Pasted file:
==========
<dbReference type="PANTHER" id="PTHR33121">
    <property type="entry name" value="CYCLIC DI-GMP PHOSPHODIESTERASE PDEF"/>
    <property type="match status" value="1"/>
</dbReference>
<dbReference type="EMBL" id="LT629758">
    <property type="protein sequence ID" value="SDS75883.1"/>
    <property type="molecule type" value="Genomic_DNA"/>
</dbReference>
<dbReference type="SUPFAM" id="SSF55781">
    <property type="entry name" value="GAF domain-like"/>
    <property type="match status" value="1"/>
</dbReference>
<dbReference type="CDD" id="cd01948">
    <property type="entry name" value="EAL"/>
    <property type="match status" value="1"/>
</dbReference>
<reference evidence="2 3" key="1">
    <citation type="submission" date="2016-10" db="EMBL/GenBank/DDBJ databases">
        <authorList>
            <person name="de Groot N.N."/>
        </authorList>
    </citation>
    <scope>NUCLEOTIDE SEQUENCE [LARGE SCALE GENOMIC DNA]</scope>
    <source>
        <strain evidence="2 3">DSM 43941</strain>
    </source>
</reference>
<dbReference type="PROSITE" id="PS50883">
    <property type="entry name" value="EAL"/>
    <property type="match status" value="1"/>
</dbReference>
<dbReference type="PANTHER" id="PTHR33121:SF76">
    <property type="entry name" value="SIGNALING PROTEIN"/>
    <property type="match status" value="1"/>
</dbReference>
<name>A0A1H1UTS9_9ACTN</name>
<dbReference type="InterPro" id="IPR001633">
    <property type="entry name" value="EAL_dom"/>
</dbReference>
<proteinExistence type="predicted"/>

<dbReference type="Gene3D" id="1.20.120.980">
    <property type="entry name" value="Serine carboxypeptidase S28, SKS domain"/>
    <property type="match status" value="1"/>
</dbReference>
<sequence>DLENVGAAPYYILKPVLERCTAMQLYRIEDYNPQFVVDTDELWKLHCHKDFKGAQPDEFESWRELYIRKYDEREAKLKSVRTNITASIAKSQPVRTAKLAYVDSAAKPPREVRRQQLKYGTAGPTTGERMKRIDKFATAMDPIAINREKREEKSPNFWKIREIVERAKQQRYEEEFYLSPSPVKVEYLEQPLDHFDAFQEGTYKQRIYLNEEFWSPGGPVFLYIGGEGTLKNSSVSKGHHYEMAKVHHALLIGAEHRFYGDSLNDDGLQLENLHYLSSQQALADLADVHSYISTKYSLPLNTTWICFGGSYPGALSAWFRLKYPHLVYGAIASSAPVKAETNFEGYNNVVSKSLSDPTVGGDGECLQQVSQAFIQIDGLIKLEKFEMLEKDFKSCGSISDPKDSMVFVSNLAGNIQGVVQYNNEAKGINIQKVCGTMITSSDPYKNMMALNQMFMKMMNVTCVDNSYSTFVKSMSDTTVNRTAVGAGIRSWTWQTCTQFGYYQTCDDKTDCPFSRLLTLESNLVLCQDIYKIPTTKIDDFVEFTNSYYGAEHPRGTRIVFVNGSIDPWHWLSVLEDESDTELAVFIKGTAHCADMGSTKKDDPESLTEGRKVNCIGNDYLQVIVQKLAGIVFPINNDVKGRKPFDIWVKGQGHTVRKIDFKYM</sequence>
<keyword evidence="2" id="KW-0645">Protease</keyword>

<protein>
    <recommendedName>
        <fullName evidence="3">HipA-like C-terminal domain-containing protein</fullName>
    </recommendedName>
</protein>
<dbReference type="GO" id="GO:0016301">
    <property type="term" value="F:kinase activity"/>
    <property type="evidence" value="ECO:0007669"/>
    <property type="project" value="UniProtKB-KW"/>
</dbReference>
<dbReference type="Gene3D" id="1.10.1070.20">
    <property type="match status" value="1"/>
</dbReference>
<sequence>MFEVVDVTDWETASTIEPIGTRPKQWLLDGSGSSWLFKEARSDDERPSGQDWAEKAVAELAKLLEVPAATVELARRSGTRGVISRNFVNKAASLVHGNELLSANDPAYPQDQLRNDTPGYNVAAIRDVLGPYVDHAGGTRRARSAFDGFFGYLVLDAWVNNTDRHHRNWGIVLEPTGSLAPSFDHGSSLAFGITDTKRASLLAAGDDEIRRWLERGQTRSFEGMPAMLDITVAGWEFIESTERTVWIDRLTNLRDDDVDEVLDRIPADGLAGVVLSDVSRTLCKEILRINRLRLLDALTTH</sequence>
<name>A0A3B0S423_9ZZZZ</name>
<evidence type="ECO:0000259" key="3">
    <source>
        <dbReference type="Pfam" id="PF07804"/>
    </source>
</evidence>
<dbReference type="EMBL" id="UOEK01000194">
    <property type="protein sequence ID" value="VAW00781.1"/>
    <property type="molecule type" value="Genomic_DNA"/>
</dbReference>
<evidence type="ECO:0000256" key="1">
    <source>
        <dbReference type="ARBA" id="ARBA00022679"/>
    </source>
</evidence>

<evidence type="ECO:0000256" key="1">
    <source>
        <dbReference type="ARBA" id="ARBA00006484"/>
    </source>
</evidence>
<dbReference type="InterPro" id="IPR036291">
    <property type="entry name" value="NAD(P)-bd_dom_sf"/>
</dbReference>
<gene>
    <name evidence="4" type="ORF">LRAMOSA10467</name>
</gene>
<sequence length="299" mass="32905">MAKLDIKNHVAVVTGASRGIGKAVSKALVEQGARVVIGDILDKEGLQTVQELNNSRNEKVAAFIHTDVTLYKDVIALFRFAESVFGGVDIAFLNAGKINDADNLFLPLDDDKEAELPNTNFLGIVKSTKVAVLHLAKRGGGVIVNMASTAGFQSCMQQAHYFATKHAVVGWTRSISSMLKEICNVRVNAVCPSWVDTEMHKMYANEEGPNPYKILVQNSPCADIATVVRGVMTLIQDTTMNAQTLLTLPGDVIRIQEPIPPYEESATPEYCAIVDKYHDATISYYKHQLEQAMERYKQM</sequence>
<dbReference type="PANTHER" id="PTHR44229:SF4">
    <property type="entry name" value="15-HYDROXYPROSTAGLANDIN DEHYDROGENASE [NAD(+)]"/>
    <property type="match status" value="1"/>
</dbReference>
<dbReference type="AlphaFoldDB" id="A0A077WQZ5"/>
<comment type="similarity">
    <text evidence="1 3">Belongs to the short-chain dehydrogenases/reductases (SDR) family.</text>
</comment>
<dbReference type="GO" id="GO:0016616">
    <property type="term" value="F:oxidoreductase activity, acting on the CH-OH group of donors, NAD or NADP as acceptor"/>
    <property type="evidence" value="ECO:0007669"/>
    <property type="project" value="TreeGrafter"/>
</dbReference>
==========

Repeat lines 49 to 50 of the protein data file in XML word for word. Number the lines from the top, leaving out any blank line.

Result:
        <fullName evidence="3">HipA-like C-terminal domain-containing protein</fullName>
    </recommendedName>